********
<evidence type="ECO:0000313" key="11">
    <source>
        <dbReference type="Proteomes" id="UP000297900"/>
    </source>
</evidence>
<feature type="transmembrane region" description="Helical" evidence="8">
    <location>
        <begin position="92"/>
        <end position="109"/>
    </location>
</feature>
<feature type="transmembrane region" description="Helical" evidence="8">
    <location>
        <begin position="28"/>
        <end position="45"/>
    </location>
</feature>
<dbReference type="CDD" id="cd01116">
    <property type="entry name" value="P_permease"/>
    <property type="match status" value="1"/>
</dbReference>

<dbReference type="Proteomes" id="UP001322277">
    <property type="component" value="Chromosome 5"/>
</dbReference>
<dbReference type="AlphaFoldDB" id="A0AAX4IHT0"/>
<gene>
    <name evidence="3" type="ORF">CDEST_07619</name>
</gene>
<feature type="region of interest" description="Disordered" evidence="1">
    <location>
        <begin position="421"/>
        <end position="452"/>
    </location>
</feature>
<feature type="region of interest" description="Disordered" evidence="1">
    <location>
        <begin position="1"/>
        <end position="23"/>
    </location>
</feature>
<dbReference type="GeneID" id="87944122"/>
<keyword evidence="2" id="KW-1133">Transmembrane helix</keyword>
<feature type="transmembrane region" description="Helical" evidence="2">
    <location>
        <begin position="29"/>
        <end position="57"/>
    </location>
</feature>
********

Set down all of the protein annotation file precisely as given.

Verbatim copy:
<evidence type="ECO:0000313" key="11">
    <source>
        <dbReference type="Proteomes" id="UP000297900"/>
    </source>
</evidence>
<feature type="transmembrane region" description="Helical" evidence="8">
    <location>
        <begin position="92"/>
        <end position="109"/>
    </location>
</feature>
<feature type="transmembrane region" description="Helical" evidence="8">
    <location>
        <begin position="28"/>
        <end position="45"/>
    </location>
</feature>
<dbReference type="CDD" id="cd01116">
    <property type="entry name" value="P_permease"/>
    <property type="match status" value="1"/>
</dbReference>

<dbReference type="Proteomes" id="UP001322277">
    <property type="component" value="Chromosome 5"/>
</dbReference>
<dbReference type="AlphaFoldDB" id="A0AAX4IHT0"/>
<gene>
    <name evidence="3" type="ORF">CDEST_07619</name>
</gene>
<feature type="region of interest" description="Disordered" evidence="1">
    <location>
        <begin position="421"/>
        <end position="452"/>
    </location>
</feature>
<feature type="region of interest" description="Disordered" evidence="1">
    <location>
        <begin position="1"/>
        <end position="23"/>
    </location>
</feature>
<dbReference type="GeneID" id="87944122"/>
<keyword evidence="2" id="KW-1133">Transmembrane helix</keyword>
<feature type="transmembrane region" description="Helical" evidence="2">
    <location>
        <begin position="29"/>
        <end position="57"/>
    </location>
</feature>